Home » Tackling Diabetes With a Bold New Dietary Approach by Neal Barnard (Full Transcript)

Tackling Diabetes With a Bold New Dietary Approach by Neal Barnard (Full Transcript)

So, what I’m saying is that we’re putting into our bodies foods that we’re really not designed for. Which raises the question: what foods are we really designed for?

Well there are different ways of looking at this. And one is called the dental test. Do you know the dental test? What you do is you wait for your cat to yawn, and you look in your cat’s mouth and what you notice is in its mouth are these very, very long protruding canine teeth, and on each side of its mouth, it’s just like a pitchfork that’s really good for capturing pray, killing small animals, and ripping the hide off the flesh and eating meat.

So now look at your own mouth. What you discover is that your canine teeth are no longer than your incisors. And that change occurred at least 3,5 million years ago. So our molars are really good for crunching on an apple, they’re not so hot for handling roadkill.

Now there’s the bunny test. Do you know the bunny test? You take a bunny, and you put the bunny in front of your cat and what you discover, no matter how young your cat is, the cat has this irrepressible desire to capture, attack, kill, and swallow that bunny.

Now, you put the very same bunny in front of a toddler or baby. And what you discover is the toddler say, “Bunny, bunny!” They want to play and the little baby is just absolutely delighted, the idea of killing and eating him would never occur to him in a million years.

We’re learning something here. Do you know the box test? You take a box that it was used to carry electronic equipment, and you look around at the bottom and what you find is silica gel. And silica gel is there to take moisture out of the box. And apparently, the manufacturers of silica gel have realized that human-beings are so indiscriminate in their eating habits, that they have to put these words on it, “Do not eat”.

So, here’s how I put this together: human-beings are naturally herbivores, but we’re really easily thrown off track. The fact of the matter is, before the Stone Age, people would have been just terrible hunters, really. You know this is true because we’re not very quick. Now a lion, a lion is quick, in the forest, a lion can easily catch a gazelle. A hawk or a falcon can easily catch a mouse. Humans, we sort of catch cold. That’s like it. We don’t really detect prey very well, we don’t have sensitive noses.

If you look at a dog, a dog has a very highly developed sense of smell, they can detect prey at long distances, which is why they are used in airports to detect bombs, and drugs, and that kind of things. And their sense of hearing far outstrips ours, they are outfitted to be able to detect prey.

Now, human-beings, we have cute noses and we have cute ears, but we really are pathetic as hunters. And if you’re going to succeed as a carnivore, you need good sharp claws, good sharp teeth, you need to be very, very quick, and you need to have sensitive hearing, sensitive smell, sensitive vision.

Which actually raises the question: what is the most sensitive part of the human body? What do you think? Well, I actually learned the answer. As I was coming here, I was at the airport. And the TSA agent pulled me aside and said, “I got to do a pat down, and when I get to a sensitive part of your body, I’ll use the back of my hand.” And I realized that apparently, the most sensitive part of the human body must be our back side, I guess.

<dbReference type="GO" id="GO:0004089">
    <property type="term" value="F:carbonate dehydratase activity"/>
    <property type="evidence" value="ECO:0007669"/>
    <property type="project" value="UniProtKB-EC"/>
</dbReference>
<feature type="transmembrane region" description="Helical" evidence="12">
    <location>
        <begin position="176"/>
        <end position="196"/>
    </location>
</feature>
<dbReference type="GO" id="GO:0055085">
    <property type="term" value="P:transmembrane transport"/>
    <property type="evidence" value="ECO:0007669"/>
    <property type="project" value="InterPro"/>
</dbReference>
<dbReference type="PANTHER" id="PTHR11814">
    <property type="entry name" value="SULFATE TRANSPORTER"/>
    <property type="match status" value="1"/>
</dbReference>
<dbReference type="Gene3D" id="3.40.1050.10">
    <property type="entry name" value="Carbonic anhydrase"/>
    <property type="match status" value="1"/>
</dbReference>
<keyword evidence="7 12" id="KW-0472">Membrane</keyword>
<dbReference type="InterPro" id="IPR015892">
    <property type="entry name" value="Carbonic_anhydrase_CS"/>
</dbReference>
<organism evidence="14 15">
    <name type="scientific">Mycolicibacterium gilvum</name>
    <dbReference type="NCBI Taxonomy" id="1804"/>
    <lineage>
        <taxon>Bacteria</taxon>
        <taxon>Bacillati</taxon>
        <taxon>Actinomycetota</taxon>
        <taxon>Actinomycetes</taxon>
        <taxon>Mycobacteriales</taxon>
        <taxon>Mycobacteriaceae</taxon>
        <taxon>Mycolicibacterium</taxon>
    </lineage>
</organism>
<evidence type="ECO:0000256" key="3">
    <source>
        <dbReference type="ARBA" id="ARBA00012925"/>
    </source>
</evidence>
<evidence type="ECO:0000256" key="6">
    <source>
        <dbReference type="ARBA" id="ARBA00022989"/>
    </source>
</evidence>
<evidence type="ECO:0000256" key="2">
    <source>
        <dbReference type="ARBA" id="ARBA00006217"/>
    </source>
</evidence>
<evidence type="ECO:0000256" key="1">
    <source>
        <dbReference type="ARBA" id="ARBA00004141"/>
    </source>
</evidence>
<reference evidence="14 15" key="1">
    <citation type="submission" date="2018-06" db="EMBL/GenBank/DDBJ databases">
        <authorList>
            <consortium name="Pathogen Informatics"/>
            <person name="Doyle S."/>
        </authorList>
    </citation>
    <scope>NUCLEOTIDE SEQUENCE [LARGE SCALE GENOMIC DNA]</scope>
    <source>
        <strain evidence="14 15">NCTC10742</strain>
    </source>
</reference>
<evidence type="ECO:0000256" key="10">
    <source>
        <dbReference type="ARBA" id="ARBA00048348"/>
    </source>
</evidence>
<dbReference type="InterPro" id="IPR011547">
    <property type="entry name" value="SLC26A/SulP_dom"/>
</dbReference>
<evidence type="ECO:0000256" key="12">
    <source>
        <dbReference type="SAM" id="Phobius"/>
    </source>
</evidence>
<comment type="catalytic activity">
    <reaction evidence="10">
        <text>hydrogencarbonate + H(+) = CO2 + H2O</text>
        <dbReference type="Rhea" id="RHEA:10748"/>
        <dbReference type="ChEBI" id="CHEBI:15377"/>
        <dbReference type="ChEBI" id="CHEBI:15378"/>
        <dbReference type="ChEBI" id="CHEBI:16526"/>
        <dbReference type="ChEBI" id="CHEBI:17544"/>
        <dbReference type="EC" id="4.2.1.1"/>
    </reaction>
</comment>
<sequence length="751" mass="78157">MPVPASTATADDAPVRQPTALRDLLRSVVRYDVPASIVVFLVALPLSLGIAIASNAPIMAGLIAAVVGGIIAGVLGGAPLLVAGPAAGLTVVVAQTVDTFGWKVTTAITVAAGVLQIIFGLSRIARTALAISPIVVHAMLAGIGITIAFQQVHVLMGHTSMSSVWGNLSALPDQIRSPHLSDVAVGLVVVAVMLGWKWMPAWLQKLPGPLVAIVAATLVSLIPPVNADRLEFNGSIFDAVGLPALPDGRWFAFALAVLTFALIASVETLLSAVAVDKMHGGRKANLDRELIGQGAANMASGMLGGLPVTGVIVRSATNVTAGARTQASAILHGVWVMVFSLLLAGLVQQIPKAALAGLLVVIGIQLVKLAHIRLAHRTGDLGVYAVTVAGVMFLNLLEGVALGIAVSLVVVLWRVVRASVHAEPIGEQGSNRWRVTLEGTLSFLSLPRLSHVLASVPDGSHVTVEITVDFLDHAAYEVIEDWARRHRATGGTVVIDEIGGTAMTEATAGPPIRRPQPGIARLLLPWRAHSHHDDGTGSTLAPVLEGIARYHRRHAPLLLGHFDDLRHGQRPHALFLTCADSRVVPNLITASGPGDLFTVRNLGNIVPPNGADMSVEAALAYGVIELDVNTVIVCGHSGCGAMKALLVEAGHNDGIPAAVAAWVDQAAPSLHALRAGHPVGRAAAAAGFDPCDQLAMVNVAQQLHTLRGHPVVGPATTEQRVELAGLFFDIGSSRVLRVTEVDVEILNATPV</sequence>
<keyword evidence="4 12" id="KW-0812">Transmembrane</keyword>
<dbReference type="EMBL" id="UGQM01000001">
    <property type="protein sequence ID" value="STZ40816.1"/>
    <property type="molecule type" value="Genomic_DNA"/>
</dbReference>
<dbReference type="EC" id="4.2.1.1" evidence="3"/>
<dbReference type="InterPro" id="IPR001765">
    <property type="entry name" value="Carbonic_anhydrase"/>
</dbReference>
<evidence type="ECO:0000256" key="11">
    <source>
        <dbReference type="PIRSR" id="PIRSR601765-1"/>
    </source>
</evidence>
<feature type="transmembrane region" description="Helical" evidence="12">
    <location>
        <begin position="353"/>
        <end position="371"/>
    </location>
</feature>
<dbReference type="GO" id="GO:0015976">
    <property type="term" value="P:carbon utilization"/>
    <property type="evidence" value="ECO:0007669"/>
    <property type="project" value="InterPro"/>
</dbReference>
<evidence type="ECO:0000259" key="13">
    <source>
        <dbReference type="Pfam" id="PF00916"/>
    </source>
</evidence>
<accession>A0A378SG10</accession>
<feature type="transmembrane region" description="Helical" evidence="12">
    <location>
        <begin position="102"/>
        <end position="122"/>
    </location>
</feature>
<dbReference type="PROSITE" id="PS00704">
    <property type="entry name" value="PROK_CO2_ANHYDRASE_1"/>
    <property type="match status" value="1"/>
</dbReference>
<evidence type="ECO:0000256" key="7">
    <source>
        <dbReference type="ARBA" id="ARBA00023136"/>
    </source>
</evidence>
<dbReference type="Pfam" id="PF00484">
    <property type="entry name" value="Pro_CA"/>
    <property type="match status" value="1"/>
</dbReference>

So, anyway, what I take from this is that meat eating began somehow. How did it begin? I put that question to Richard Leakey. And Richard Leakey, the famous paleoanthropologist – and what he said was, “You know, human-beings as herbivores, you don’t have to be quick, you don’t have to be particularly sharp or sensitive because you don’t really have to sneak up on a strawberry, it’s just sitting, not doing anything. But to become carnivores really took some work. And it probably started as scavenging.” In other words, a lion doesn’t eat everything. When they walk away from the little pile of bones they’ve left there’s a little meat there, and humans could relatively easily sneak in and cut some of that off and take it back.

Now, that requires having some tools to do that with. So once the Stone Age arrived, then we had the possibility of actually doing that. And once we had arrowheads, and axes, and that sort of thing, then we were really on to something. Meat eating really became a big thing. But, we have pre-stone age bodies. To this day, when a person puts into their body plant foods, their arteries open up again, their diabetes starts to get better, their weight starts to come off, their bodies start to recover.

Now Americans, unfortunately, are really not on a diabetes reversal diet. Americans today eat more than a million animals per hour. And the Centers for Disease Control and Prevention say that one of three kids born in the year 2000 and in the years since is going to get diabetes at some point in their life. And you see the truth of it, turn on the television: half the commercials are for burgers, chicken wings, snack foods, the other half of the commercials are for medicines to undue the effects of all the foods that we’re eating.

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